On the Record: Progress Notes and Recordkeeping in Clinical Practice



Presented and developed by Frances Schopick, JD, MSW, LICSW


This two-day interactive workshop will examine best practices for record keeping in clinical practice. Day One will provide participants with a comprehensive overview of the legal as well as ethical requirements of health care records. Day Two will provide participants will a comprehensive overview of the practical application of information learned in Day One. 

Attendees may choose to attend one or both days. Day Two builds on what is learned in Day One. In all, attendees will come away with an understanding of how records can be applied to clinical practice and risk management.

 

Day One: Goals and Objectives

1.    To provide a comprehensive overview of the legal requirements of disclosure and informed consent, discussing purpose, function, and utility.  Attendees should come away with a clear understanding of what is required, such that they can review and edit their own disclosure statement, and ensure it is in compliance.

2.    To provide a comprehensive overview of the legal and ethical limits to confidentiality. Attendees should come away with a clear understanding of when disclosure may or must be made without client authorization

3.    To provide a comprehensive overview of the legal requirements and ethical relevance of health care records, as well as differing philosophies about what to record.  Attendees should come away with a clear understanding of how they can best comply with the law and also protect themselves and their practice and still render the best care and service they can. 

4.    To provide a comprehensive overview of the legal requirements and ethical concerns related to disclosure to third parties. Attendees should come away with a clear understanding of the legal and ethical issues involved in the release information to third parties, and how review their own forms for compliance.

5.    To provide a comprehensive overview of the legal and ethical issues of documentation of protected health information to third party payors. Attendees should come away with a clear understanding of how to comply with disclosure, as well as how to maintain client confidentiality to the fullest extent possible.

6.    To provide a comprehensive overview of development and use of treatment plans. Attendees should come away with a clear understanding of how to compose a treatment plan that is symptom-based and meets criteria for medical necessity.

Day Two: Goals and Objectives

1.  To provide an experiential format for writing disclosure forms that are tailored to the participant’s practice. Attendees should come away with a clear understanding of how to implement compliance rules taught in the first day of the workshop, including how to address new standards of Duty to Protect.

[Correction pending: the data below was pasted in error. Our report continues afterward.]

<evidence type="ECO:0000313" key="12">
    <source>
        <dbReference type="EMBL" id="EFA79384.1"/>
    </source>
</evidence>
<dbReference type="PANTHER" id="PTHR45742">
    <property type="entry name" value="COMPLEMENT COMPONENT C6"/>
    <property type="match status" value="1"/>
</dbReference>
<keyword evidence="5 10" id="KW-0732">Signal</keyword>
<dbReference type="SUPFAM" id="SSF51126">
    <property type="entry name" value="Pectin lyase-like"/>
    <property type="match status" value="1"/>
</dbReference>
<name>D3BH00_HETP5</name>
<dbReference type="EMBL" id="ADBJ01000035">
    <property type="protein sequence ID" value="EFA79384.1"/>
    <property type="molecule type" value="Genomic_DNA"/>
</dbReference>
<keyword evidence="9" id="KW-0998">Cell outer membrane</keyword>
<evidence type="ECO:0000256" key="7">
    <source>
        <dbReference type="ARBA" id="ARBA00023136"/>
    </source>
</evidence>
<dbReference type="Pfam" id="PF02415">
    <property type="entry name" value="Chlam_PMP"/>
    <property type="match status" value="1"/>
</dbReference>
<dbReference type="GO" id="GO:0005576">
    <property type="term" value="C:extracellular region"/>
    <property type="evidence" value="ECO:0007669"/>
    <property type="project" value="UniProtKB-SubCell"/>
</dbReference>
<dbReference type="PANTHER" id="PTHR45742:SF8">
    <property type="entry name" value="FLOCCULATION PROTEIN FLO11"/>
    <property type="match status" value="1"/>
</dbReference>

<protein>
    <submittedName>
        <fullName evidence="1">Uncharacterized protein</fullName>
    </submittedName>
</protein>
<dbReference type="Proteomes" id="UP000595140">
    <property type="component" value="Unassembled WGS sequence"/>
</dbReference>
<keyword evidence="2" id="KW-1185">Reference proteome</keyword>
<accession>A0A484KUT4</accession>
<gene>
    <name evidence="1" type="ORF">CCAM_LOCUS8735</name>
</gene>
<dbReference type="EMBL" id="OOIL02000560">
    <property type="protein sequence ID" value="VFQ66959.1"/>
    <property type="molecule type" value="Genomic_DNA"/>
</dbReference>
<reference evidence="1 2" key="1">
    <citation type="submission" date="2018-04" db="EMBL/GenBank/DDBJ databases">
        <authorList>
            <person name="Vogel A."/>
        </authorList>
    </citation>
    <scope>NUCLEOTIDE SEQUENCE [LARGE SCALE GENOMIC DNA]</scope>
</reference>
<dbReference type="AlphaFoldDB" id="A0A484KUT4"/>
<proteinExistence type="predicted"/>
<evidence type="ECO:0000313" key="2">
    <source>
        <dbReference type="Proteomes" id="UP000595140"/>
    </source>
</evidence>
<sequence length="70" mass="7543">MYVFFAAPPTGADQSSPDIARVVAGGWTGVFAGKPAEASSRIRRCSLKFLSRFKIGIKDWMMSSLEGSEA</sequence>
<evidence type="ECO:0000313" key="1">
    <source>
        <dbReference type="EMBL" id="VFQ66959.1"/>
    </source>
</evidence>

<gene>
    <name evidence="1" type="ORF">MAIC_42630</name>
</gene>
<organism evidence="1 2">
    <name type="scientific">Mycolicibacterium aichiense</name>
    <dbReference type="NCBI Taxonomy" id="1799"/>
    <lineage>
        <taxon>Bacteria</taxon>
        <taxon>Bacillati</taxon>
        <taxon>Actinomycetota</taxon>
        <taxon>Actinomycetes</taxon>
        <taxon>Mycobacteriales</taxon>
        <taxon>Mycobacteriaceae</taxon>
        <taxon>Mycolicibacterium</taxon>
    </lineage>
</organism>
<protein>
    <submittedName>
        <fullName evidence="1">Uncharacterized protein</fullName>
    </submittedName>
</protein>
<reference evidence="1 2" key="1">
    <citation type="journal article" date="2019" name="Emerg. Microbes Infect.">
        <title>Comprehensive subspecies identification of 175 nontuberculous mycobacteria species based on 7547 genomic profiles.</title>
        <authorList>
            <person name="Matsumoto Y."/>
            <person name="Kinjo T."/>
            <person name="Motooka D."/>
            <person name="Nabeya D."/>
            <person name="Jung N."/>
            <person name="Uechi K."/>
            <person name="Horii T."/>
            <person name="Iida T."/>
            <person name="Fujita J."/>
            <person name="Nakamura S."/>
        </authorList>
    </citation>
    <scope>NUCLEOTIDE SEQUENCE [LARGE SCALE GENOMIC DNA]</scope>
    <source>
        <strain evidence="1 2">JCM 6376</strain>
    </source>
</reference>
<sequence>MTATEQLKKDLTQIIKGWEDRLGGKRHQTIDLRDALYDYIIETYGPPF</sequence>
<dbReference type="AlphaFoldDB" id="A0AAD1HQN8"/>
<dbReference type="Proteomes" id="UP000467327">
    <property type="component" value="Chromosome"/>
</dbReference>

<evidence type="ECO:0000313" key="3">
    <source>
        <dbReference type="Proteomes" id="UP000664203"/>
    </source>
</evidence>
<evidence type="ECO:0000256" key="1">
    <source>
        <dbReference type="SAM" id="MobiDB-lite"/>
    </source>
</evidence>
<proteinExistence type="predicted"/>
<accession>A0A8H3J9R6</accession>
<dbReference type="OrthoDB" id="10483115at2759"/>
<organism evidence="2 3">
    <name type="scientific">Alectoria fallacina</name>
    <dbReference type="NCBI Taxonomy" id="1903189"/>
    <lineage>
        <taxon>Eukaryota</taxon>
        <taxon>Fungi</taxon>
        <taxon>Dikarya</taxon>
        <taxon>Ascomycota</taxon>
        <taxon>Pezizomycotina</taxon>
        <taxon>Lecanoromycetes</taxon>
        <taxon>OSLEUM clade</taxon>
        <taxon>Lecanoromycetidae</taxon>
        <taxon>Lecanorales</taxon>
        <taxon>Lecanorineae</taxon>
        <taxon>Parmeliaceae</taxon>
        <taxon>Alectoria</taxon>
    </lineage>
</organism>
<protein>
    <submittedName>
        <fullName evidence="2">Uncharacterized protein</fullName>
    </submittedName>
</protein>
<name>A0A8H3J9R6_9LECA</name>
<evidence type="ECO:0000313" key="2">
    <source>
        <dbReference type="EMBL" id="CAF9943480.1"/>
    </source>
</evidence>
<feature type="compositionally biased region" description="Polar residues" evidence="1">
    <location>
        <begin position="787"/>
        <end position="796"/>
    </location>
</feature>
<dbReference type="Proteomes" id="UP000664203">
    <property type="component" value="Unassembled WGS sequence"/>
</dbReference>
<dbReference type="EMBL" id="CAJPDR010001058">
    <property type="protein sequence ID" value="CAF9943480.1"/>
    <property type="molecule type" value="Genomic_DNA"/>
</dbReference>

2.    To provide an interactive format for participants to understand how recordkeeping violations may result in DOH complaints. Attendees will study DOH documents and, in so doing, come away with a clear understanding of how to spot red flags that can be problematic later.

3.    To provide an experiential format for writing treatment plans. Attendees will gain an understanding of the documentation of symptoms and problems, and how to apply them to measureable goals and objectives for treatment plans. Attendees should come away with an understanding of how to reference symptoms, diagnosis, and medical necessity for optimal documentation of treatment.

4.    To provide an experiential format for writing progress notes. Attendees will come away with an understanding of language that best serves their practice in documenting counseling sessions. Participants will also gain understanding of how to make choices among different progress formats to determine what best suits their practice needs.

5.    To provide an experiential format for writing psychotherapy notes. Attendees should come away with a clear understanding of the difference between progress notes and psychotherapy notes, as well as choices participants may make if they choose to take psychotherapy notes.

6.    To provide an experiential format for writing mental status exams. Attendees should come away with a clear understanding of how to document client’s observable behavior. Attendees will gain an understanding of how cultural norms may interfere with observation, and how to avoid implicit bias in diagnosis.

 




Continuing Education (CE) Information


12 CEs

6 Law and Ethics CEs


Frances Schopick, JD, MSW, LICSW


Frances Schopick, JD, MSW, is an attorney with a background in Social Work and psychiatric research. She worked for nearly 20 years as a mental health diagnostician and clinician in agency, research and private practice.  Living in Seattle, she is on the Adjunct Faculty of the Icahn School of Medicine at Mount Sinai in the Departments of Psychiatry and Preventive Medicine, and was formerly on the Faculty of Harvard Medical School in the Department of Psychiatry.  Research publications, abstracts, and presentations reflect her work in Mood and Personality Disorders including Narcissism and Psychopathy. 

Now an attorney, Fran works with mental health provider DOH Licensees of all disciplines who have received subpoenas, have to testify, or who have DOH complaints against them.  She also provides consultation on ethical and practice clallenges that put counselors at risk for DOH Complaints.  She completed her BA at Barnard College at Columbia University in New York City, a Master's Degree in Social Work (MSW) at the Hunter College School of Social Work in MYC and a Juris Doctor (JD) at the University of New Hampshire.  She holds Washington State licensure as both an attorney and LICSW. 




Upcoming Dates and Registration


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